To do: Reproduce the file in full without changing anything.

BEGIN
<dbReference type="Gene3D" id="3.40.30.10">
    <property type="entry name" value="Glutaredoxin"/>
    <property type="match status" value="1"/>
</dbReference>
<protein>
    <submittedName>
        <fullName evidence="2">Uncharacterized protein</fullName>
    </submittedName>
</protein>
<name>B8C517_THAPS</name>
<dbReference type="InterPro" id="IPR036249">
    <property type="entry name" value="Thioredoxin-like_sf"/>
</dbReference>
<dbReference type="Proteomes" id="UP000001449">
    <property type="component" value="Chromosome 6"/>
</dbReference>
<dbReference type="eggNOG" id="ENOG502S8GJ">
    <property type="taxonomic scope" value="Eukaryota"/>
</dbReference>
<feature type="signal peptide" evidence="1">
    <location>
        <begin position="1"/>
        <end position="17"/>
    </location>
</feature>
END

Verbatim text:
<dbReference type="Gene3D" id="3.40.30.10">
    <property type="entry name" value="Glutaredoxin"/>
    <property type="match status" value="1"/>
</dbReference>
<protein>
    <submittedName>
        <fullName evidence="2">Uncharacterized protein</fullName>
    </submittedName>
</protein>
<name>B8C517_THAPS</name>
<dbReference type="InterPro" id="IPR036249">
    <property type="entry name" value="Thioredoxin-like_sf"/>
</dbReference>
<dbReference type="Proteomes" id="UP000001449">
    <property type="component" value="Chromosome 6"/>
</dbReference>
<dbReference type="eggNOG" id="ENOG502S8GJ">
    <property type="taxonomic scope" value="Eukaryota"/>
</dbReference>
<feature type="signal peptide" evidence="1">
    <location>
        <begin position="1"/>
        <end position="17"/>
    </location>
</feature>